Uk companies are the victims of a recent scamming campaign where cybercriminals are pretending to be agents of Her Majesty’s Revenue and Customs. There have been a number of spamming campaigns identified over the past weeks that are taking advantage of the measures implemented by the UK government to help companies through the COVID-19 pandemic and the forced lockdowns that have stopped companies from operating or have meant that they had to scale back operations seriously.
The HMRC scams have been widespread and differing, focusing on companies, the self-employed, furloughed workers and others using email, telephone, and SMS messages. A number of the attack include threats of arrest and jail time as a result of the underpayment of tax, demanding payment over the phone to prevent court action or arrest.
One scam focused on clients of Nucleus Financial Services and used an authentic communication from the firm as a template. The authentic email looks like it was obtained from a third-party hacked email account. The email warned recipients that they were entitled to a tax refund from HMRC. A link is given that the recipient is directed to click on in order to be sent their refund. In order to apply for the refund the user must hand over sensitive information via the website, which is captured by the hackers.
A separate campaign has been discovered that pretends to be the HMRC and similarly seeks sensitive data information such as bank account and email details. To address these attacks, the UK government kicked off a scheme to help businesses by allowing them to defer their VAT payments between March and June 2020, until June 2021 to help ease the financial impact of the nationwide lockdown. Many companies took advantage of the scheme and applied to have their Value Added Tax (VAT) payments pushed back.
The campaign deploys emails that spoof HMRC and advise form companies that their application to have their VAT payments deferred has been rejected as the company is in arrears. The emails incorporate an attachment with further information and a report on their application. The document is password safeguarded and the password is supplied in the email to allow the file to be opened.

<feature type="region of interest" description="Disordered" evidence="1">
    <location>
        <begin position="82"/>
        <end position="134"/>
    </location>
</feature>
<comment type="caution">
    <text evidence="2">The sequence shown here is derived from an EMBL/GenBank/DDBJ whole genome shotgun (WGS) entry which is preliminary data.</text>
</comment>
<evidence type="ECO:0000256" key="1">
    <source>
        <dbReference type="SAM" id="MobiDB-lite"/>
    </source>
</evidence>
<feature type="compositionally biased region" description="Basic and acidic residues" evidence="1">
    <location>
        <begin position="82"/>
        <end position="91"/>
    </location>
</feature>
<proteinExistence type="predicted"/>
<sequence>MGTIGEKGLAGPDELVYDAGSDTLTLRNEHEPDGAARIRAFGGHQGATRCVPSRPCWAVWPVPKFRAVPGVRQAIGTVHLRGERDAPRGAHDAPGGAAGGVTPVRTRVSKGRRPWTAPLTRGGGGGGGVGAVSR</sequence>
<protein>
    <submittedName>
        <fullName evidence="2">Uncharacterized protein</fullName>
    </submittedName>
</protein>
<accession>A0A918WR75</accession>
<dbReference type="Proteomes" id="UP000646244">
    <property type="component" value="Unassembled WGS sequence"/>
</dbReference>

A hyperlink is given that will take the user to a website where they are asked to provide sensitive information including their bank account details and email address and password, which are captured by the hackers.
COVID-19 has resulted in scammers identifying a host of new opportunities to fool businesses into disclosing sensitive information. Many of the lures used in the emails, calls, and text messages are believable, the messages are well composed, and the hacker have gone to lengths to make their phishing websites look like the entities they are pretending to be.
Companies should be on high alert and be particularly wary of phishing scams. They should warm their staff to use extra care with any request that requires the disclosure of sensitive details.
Technical controls should also be implemented to block phishing emails at source and prevent visits to malicious websites. TitanHQ can help with this. TitanHQ offers two anti-phishing solutions for companies and MSPs to help them prevent phishing attacks: SpamTitan and WebTitan.